Ingestion of onion soup high in quercetin inhibits platelet aggregation and essential components of the collagen-stimulated platelet activation pathway in man: a pilot study
Hubbard, G. P., Wolffram, S., de Vos, R., Bovy, A., Gibbins, J. M. and Lovegrove, J. A. (2006) Ingestion of onion soup high in quercetin inhibits platelet aggregation and essential components of the collagen-stimulated platelet activation pathway in man: a pilot study. British Journal of Nutrition, 96 (3). pp. 482-488. ISSN 0007-1145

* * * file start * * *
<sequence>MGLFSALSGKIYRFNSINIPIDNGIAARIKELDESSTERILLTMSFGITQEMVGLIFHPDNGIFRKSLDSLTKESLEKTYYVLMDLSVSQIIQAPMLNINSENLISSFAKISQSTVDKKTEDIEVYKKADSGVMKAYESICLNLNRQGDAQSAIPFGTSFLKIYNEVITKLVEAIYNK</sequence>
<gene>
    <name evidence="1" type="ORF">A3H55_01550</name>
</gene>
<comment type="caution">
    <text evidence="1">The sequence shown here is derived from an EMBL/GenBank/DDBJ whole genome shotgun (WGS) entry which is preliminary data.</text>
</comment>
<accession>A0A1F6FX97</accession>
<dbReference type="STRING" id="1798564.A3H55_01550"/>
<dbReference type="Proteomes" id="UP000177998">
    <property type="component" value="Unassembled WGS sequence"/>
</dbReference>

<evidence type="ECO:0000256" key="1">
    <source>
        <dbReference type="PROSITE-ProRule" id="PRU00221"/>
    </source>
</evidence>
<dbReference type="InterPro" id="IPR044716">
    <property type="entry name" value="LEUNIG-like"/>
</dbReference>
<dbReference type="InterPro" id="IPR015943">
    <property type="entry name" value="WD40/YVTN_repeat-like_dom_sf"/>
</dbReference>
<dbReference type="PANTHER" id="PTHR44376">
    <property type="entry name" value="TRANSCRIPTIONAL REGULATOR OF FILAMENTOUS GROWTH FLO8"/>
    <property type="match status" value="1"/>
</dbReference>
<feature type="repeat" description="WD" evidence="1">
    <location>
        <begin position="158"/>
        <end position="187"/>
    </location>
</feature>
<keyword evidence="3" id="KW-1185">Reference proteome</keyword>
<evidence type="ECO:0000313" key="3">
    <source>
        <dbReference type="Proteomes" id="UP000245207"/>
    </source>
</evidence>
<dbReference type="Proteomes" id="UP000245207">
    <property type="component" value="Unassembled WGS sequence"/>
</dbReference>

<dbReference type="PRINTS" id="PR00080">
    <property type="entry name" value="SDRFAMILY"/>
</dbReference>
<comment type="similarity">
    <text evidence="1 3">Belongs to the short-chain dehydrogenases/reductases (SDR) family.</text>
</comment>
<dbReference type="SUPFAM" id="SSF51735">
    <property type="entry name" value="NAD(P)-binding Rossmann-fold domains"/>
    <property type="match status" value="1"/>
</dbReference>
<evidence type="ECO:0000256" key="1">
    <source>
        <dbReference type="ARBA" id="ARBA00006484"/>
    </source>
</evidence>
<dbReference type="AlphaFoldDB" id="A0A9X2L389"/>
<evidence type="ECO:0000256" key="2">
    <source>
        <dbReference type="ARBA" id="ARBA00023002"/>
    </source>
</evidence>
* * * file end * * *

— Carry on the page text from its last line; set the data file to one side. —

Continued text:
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Epidemiological data suggest that those who consume a diet rich in quercetin-containing foods may have a reduced risk of CVD. Furthermore, in vitro and ex vivo studies have observed the inhibition of collagen-induced platelet activation by quercetin. The aim of the present study was to investigate the possible inhibitory effects of quercetin ingestion from a dietary source on collagen-stimulated platelet aggregation and signalling. A double-blind randomised cross-over pilot study was undertaken. Subjects ingested a soup containing either a high or a low amount of quercetin. Plasma quercetin concentrations and platelet aggregation and signalling were assessed after soup ingestion. The high-quercetin soup contained 69 mg total quercetin compared with the low-quercetin soup containing 5 mg total quercetin. Plasma quercetin concentrations were significantly higher after high-quercetin soup ingestion than after low-quercetin soup ingestion and peaked at 2.59 (SEM 0.42) mu mol/l. Collagen-stimulated (0.5 mu g/ml) platelet aggregation was inhibited after ingestion of the high-quercetin soup in a time-dependent manner. Collagen-stimulated tyrosine phosphorylation of a key component of the collagen-signalling pathway via glycoprotein VI, Syk, was significantly inhibited by ingestion of the high-quercetin soup. The inhibition of Syk tyrosine phosphorylation was correlated with the area under the curve for the high-quercetin plasma profile. In conclusion, the ingestion of quercetin from a dietary source of onion soup could inhibit some aspects of collagen-stimulated platelet aggregation and signalling ex vivo. This further substantiates the epidemiological data suggesting that those who preferentially consume high amounts of quercetin-containing foods have a reduced risk of thrombosis and potential CVD risk.